Figure 2. ionKey/MS Source and PCA iKey Separation Device incorporating fluidic/electronic connections and ionization emitter.

Ion mobility is a rapid orthogonal gas separation phase technique that allows another dimension of separation to be obtained within an LC timeframe. Compounds can be differentiated based on size, shape, and charge. ionKey/MS IM-MS is a combination of high resolution mass spectrometry and high efficiency ion mobility based measurements with UPLC separations that offers some unique advantages for profiling complex mixtures. In this application note, we investigate the use of IM separation in combination with microflow chromatography to provide a route to specific and unambiguous identification of ginsenosides, where a PCA iKey Separation Device has been used to perform the assays using negative mode ionization.

A PCA iKey Separation Device (p/n 186007580), shown in Figure 2, incorporates a 1.7 µm, ACQUITY UPLC BEH C18, stationary phase in a 150 μm diameter separation channel. The iKey Separation Device temperature was set to 40 °C, and the eluent from the separation channel flows directly to an integrated ESI emitter. All microfluidic, gas, and electrical connections are automatically engaged when the iKey Separation Device is inserted into the source enclosure, and locked in place. The PCA iKey Separation Device incorporates an additional channel that enables post column addition of IPA solvent. The makeup solvent was configured to be delivered from channel A of the MS system fluidics for this study.

Experimental

LC conditions

LC system:

ACQUITY UPLC M-Class

Mobile phase A:

Water (0.1% formic acid)

Mobile phase B:

Acetonitrile (0.1% formic acid)

Flow rate:

iKey at 2.0 μL/min

Injection volume:

1 μL (full loop)

Separation device:

iKey BEH C18 PCA Separation Device, 130Å, 1.7 μm, 150 μm x 50 mm (p/n 186007580)

Separation device temp.:

40 °C

Gradient

Time (min)

Flow rate

%A

%B

0.00

2

97.0

3.0

1.00

2

97.0

3.0

3.00

2

95.0

5.0

5.00

2

85.0

15.0

13 .00

2

1.0

99.0

15 .00

2

1.0

99.0

15.10

2

97.0

3.0

17.00

2

97.0

3.0

MS conditions

MS system:

SYNAPT G2-Si

Ionization mode:

ESI

Capillary voltage:

2.6 kV

Sample cone voltage:

30 V

Lockmass:

Leucine enkephalin

LockCCS:

[M-H]- =554.2620

Acquisition range:

50 to 1200 m/z

Acquisition rate:

10 spectra/sec

Collision energy ramp:

30 to 70 eV

Resolution:

0,000 FWHM (Res Mode)

Default IMS parameters:

IMS T-Wave velocity ramp:

Start=1000 m/s

End=300 m/s

IMS T-Wave pulse height:

40 V

IMS gas flow:

90 mL

Sample description

Korean ginseng tea (extracted into 20 mL of H2O x 10 dilution), ginkgo biloba+red panax extract (x10 dilution), red panax extract (x10 dilution), and ginsenoside standards (100 pg/μL).

Results and Discussion

A PCA iKey Separation Device, coupled with IM-MS was successfully used to profile ginsenosides Rb1, (Rb2, Rc), (Rd, Re), (Rf, Rg1), and Rg2. IPA at 1 μL/min flowed into the PCA channel and a MS ES voltage of 2.6 kV was applied. IM-MS was used to generate TWCCSN2 values, precursor ion accurate mass, accurate mass mobility product ions, and retention times. Using TWCCSN2 measurements can increase targeted screening specificity.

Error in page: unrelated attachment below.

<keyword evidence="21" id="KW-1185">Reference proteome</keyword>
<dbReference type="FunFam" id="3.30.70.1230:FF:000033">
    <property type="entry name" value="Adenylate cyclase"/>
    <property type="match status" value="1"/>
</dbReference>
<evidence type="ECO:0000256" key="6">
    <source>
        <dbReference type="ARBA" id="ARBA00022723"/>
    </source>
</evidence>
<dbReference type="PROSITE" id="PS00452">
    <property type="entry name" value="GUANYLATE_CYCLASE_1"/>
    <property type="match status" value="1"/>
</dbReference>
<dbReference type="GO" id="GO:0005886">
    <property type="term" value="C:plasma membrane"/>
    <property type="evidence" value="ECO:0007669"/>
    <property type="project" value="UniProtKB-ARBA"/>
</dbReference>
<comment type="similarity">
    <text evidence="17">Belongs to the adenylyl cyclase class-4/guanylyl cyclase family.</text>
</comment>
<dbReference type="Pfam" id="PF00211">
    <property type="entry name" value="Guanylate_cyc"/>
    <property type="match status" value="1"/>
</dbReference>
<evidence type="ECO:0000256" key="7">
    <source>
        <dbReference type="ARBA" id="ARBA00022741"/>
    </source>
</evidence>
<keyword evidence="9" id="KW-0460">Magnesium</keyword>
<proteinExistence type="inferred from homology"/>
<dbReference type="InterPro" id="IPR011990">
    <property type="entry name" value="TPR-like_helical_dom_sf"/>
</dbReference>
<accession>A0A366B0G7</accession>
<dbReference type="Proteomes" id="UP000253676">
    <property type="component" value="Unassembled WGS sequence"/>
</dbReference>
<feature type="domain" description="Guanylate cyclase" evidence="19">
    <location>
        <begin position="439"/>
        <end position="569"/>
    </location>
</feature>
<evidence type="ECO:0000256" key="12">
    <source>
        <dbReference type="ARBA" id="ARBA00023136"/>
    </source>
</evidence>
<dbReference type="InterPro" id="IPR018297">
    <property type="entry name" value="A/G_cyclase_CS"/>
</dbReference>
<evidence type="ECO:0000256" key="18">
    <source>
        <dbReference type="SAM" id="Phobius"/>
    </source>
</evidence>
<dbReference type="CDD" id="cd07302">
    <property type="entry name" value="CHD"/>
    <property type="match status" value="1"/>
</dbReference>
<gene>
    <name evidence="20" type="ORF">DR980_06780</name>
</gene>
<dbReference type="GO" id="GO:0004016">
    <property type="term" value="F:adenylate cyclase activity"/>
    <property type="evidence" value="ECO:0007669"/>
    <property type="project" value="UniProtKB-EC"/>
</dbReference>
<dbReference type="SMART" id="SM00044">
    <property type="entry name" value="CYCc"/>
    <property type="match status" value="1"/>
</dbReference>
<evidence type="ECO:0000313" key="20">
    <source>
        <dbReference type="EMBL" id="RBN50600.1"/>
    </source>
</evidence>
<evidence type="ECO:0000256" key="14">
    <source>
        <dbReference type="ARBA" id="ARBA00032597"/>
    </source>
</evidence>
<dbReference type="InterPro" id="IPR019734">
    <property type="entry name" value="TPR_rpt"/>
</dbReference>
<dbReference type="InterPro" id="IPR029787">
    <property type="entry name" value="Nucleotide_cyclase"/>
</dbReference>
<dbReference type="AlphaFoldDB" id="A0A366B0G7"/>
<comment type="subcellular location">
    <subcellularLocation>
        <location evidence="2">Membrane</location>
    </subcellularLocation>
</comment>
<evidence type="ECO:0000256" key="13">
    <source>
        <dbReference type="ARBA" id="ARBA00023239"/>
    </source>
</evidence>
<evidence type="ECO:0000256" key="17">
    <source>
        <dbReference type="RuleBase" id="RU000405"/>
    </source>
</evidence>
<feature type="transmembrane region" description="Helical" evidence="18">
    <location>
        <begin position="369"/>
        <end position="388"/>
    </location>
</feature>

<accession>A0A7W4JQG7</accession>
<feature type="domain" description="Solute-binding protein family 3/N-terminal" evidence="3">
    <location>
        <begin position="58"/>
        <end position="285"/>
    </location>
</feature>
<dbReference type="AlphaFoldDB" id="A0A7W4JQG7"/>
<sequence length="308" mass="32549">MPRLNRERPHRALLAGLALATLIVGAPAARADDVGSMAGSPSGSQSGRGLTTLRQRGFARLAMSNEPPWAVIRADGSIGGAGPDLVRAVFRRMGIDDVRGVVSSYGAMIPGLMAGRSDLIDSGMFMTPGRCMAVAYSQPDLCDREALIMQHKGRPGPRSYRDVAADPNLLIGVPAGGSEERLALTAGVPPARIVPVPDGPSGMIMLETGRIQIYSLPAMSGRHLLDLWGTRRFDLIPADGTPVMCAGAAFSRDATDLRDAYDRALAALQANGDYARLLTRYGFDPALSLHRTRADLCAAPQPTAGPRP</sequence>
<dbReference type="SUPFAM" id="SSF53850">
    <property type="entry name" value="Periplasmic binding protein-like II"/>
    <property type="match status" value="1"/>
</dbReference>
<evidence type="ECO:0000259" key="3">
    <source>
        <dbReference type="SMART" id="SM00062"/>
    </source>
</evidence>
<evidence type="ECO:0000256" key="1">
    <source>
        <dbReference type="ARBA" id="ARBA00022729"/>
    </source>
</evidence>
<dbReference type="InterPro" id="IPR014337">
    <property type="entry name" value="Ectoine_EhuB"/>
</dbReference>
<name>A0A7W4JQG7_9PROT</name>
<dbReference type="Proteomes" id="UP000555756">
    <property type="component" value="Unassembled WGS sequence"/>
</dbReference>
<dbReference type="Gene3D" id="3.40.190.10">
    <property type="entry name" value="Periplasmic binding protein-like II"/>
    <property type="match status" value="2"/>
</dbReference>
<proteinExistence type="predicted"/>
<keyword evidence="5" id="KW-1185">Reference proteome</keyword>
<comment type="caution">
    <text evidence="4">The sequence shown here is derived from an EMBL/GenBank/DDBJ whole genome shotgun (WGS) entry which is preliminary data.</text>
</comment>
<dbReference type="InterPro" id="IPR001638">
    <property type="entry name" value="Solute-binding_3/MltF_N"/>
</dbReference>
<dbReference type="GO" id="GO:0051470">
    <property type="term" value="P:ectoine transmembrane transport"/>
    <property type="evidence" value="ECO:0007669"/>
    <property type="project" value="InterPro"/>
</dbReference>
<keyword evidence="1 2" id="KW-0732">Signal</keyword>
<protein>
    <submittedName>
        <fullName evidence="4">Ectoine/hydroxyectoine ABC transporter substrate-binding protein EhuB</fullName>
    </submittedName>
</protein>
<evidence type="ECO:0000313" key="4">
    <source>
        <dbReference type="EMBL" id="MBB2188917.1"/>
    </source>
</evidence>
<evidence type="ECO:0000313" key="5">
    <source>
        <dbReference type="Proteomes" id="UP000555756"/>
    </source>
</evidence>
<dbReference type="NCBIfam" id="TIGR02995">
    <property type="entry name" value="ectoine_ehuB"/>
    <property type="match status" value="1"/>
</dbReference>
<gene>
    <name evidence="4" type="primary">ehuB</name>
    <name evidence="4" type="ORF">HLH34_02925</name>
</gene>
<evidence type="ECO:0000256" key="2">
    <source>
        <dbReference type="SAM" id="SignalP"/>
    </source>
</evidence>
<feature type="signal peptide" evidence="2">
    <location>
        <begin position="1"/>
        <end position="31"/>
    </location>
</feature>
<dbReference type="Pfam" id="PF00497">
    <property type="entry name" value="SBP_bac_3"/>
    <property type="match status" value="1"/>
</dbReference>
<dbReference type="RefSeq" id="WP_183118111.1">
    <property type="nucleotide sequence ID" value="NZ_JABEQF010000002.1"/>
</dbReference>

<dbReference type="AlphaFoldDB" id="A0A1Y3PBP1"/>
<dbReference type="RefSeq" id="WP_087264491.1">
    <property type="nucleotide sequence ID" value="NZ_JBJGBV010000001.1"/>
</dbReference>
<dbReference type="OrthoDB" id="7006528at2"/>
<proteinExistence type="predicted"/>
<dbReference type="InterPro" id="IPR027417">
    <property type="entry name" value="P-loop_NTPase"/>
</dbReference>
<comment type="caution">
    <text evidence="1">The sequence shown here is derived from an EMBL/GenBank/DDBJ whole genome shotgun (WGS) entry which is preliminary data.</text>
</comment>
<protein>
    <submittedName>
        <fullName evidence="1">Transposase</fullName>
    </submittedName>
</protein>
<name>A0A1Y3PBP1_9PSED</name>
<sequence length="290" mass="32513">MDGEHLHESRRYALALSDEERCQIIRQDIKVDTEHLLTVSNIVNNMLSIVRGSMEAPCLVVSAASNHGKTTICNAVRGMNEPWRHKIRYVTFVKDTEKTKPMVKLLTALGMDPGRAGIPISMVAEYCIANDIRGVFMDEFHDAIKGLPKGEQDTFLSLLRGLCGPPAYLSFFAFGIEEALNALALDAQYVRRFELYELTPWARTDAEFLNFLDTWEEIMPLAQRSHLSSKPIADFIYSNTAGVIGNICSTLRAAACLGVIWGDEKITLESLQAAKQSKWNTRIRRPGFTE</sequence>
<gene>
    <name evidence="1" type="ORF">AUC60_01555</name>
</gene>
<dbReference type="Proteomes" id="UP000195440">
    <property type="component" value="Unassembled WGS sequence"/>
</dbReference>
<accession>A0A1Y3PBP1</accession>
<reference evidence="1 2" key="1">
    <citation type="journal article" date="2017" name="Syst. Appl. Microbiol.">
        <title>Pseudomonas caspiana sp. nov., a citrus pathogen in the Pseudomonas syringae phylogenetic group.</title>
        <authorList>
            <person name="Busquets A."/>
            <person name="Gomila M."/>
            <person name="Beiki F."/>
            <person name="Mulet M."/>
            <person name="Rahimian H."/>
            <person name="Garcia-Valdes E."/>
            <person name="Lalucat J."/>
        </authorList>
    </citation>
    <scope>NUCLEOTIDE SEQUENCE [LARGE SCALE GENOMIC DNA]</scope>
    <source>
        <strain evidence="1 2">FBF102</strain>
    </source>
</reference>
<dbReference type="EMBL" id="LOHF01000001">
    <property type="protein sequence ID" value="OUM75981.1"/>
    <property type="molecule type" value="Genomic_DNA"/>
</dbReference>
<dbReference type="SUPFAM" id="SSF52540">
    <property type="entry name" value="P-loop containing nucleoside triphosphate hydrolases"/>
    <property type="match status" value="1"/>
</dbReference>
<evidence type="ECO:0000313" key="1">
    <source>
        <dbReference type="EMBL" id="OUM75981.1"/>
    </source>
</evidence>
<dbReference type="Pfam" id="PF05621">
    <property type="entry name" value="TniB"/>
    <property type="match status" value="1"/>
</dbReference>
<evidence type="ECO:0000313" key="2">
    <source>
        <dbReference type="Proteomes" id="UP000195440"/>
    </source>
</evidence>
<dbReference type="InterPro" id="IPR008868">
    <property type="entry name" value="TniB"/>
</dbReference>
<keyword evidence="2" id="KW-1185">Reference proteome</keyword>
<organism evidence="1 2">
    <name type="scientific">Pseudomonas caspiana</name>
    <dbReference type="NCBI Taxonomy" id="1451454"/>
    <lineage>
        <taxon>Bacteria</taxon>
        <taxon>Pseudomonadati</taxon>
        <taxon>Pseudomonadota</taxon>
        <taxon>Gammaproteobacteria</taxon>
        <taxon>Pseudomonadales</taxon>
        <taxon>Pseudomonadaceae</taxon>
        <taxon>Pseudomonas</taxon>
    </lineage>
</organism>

A ginsenoside CCS scientific library within UNIFI was  previously generated.2 This allows the expected and previously determined CCS values to be utilized to screen and confirm the presence of isomeric flavonoid markers. Three extracts:  gingko biloba+red panax, red panax, and Korean ginseng were  screened against the library in order to determine their presence, and unequivocally identify isomeric ginsenosides. CCS values (derived from ion mobility drift times) are used as an  identification parameter that can distinguish ginsenoside  isomers, as well as to profile unknowns.

In Figure 3, the ionKey/MS System IM negative mode base peak ion chromatogram obtained for analysis of 10:1 diluted Korean ginseng tea extract is shown. Figure 3 depicts a conventional view of the complex sample profiled. However, in Figure 4 the ionKey/MS System IM negative mode plot of the drift time (ion mobility resolution), versus the retention time for 10:1 diluted Korean ginseng extract is presented. Leveraging the unique software functionality of UNIFI. 

Figure 4 visually illustrates how an orthogonal separation to the chromatographic separation is achieved  with ion mobility, and the increased peak capacity that is possible. The retention time region between 5 and  14 minutes in Figure 4 shows there are a large number of compounds that are now resolved, compared to the same region on the conventional base peak ion extracted mass chromatogram shown im Figure 3.

The ion mobility data viewer in UNIFI enables investigative interaction with acquired ion mobility data. UNIFI incorporates many easy-to-use features, such as Zoom to Component and Bookmark, that enable the same investigative interrogation of data to be applied across many acquisitions. It is possible to select any one of these components and generate the drift plot, mass spectrum, and extracted mass chromatogram.